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The fee to kill

Avinesh Gopal
Tuesday, September 19, 2017

IT is said that life is the most precious gift of God to mankind. People say that money cannot buy a life or bring back someone from the dead. Unfortunately people are known to have killed others for money, even if it is a little amount. It could have been a similar thing in the murder of a taxidriver in the year 2000 by three men. For the past few weeks, The Fiji Times took a look back at the disappearance of the taxidriver, the discovery of his body and how police investigations were carried out. As we wrap up the series today, we take a look at how the taxidriver was killed and the payment to kill him.

IT was the morning of March 14, 2000 when police recommenced interviewing the three suspects in the murder of a taxidriver.

One of them who was being interviewed by police detective Dharmen Chandra admitted to him that he killed the taxidriver with the other two suspects.

The taxidriver was last seen in Nadi Town in the evening of March 7 taking three men to Sigatoka and his taxi was found burnt at Nasau, in the highlands, the next day.

His decomposed body was found by police lying on a hill at Ciriwai, between Nadi and Sigatoka, with a green nylon rope tied around his neck.

The body was found in the early hours of March 11 after police detectives were told by a so-called witchdoctor that it was lying there.

Mr Chandra, who now lives in Modesto, California, the US, said the suspect told him how he and the other two suspects hired the taxi to go to Ciriwai to pick some tyres.

"On the way they bought some beer and drank, with the driver also drinking," he said.

"The suspect, who was later convicted by the court, said they asked the driver to stop at the rest area at Nabou pine, next to the Queens highway.

"All three got off the taxi and talked about killing the driver there. But since the area was next to the main road and vehicles drove by, they decided to take him to Ciriwai.

"Once they arrived at Ciriwai, about four kilometres inland from the Queens highway, they asked the driver to stop the taxi.

"The three got off and asked the driver to wait whilst they go and check on the guy from whom they were to pick the tyres."

Mr Chandra said it was around 9:30pm and the area was quiet.

He said the three men got back in the taxi and told the driver to take them to Nadi.

"The suspect, who I interviewed, was sitting behind the driver. As the driver tried to move his taxi, the suspect tied a thin nylon rope around his neck and strangled him to death.

"They then dumped his body down the hill.

"The suspect also said in his caution interview that after they had dumped the driver's body, he took out a penknife from his pocket and slit the driver's neck, making sure that he was dead.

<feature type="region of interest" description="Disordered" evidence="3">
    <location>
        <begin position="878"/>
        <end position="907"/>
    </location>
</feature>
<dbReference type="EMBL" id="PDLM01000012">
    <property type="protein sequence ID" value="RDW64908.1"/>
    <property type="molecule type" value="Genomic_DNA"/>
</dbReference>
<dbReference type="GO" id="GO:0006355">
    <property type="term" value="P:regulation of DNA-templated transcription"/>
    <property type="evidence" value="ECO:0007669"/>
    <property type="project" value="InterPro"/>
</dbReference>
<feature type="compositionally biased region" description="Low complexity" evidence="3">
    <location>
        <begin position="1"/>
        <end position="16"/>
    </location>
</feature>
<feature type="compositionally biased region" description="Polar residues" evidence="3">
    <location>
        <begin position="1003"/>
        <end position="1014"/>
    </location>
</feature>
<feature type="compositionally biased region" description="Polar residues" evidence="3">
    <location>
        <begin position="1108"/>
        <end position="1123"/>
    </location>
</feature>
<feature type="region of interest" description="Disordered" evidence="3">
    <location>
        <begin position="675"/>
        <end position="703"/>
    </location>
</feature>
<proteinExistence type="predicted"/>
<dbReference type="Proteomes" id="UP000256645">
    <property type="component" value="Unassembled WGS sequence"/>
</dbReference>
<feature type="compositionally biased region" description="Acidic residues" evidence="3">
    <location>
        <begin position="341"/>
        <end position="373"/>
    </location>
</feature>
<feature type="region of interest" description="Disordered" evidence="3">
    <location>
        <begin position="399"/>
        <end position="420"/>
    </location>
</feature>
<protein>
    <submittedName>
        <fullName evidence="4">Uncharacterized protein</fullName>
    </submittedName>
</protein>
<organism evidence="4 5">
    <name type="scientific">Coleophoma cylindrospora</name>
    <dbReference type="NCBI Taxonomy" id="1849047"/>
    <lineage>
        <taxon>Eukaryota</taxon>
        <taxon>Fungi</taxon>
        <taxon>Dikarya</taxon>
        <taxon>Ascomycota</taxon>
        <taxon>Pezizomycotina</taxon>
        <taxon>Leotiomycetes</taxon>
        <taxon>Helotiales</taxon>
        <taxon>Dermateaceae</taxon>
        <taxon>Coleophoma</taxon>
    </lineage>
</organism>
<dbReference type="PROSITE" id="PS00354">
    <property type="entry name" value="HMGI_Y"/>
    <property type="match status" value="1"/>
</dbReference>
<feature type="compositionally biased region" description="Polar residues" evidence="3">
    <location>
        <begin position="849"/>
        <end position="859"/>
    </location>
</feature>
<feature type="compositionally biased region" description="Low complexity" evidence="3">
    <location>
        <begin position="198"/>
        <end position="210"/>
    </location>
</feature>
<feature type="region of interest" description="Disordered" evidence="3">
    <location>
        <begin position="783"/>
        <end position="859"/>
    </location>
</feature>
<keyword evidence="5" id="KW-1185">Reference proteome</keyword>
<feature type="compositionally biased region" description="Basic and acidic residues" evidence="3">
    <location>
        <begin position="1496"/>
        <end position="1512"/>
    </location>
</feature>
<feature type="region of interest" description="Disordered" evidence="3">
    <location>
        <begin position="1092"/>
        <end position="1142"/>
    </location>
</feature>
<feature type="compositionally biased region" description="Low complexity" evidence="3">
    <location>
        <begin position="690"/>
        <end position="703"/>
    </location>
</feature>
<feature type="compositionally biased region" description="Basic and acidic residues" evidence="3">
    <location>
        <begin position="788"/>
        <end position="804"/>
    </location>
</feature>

"He then threw the penknife in the nearby bushes."

Mr Chandra said the trio then drove the taxi to the interior of Nadi, where they took out the car stereo, spare tyre, wheel spanner, jack and jack handle.

He said they hid the items in a cane field and drove to Nasau, where they burnt the taxi and went to their homes.

"According to the suspect I interviewed, he was offered $200 cash and a horse saddle to kill the taxidriver.

"It was around 1pm on March 14 when I suspended the interview and took the suspect for the reconstruction of the scene.

"He showed me and Sergeant Adip Narayan Singh the shop from where they bought beer, the rest area along Queens highway where they had asked the taxidriver to stop, and the place in Ciriwai where they murdered the taxidriver and dumped his body.

"He also pointed out the direction in which he had thrown the penknife. A search was conducted and it was recovered some distance away from where the driver's body was found.

"From Ciriwai, we headed to Katiqari and recovered a nylon sack with the items they had taken out from the taxi. They were hidden in the suspect's cane farm.

"The suspect had also mentioned in his caution interview that he used a thin green nylon rope to strangle the taxidriver.

"I asked him where he got the rope from and he told me that he had cut it from a bundle of rope at his home. This bundle of rope was also recovered from his house."

Mr Chandra said they went to Nasau where the taxi was abandoned and burnt.

He said they then headed to Sabeto Police Station where the caution interview was completed and the suspect was formally charged with murder by another police detective.

At about 7pm on March 14, the three men who were now accused of murder were locked in the cell after being formally charged.

They were produced in the Magistrates Court in Nadi the next day and remanded in custody.

Mr Chandra said the case went for trial in the High Court in 2001.

"It was only then I came to know that the iTaukei man was granted immunity and he had become a State witness.

"The other two accused, who were Fijians of Indian descent, were convicted of murder and sentenced to life imprisonment.

"The so-called witchdoctor and his wife were never charged.

"This was another one of those kinds of cases that needed a lot of hard work, round-the-clock investigations, good detective ability, and the ability to look into every small bits and pieces, put them together and solve a homicide case which initially had no leads."

Mr Chandra said every officer involved in the investigation did a commendable job.

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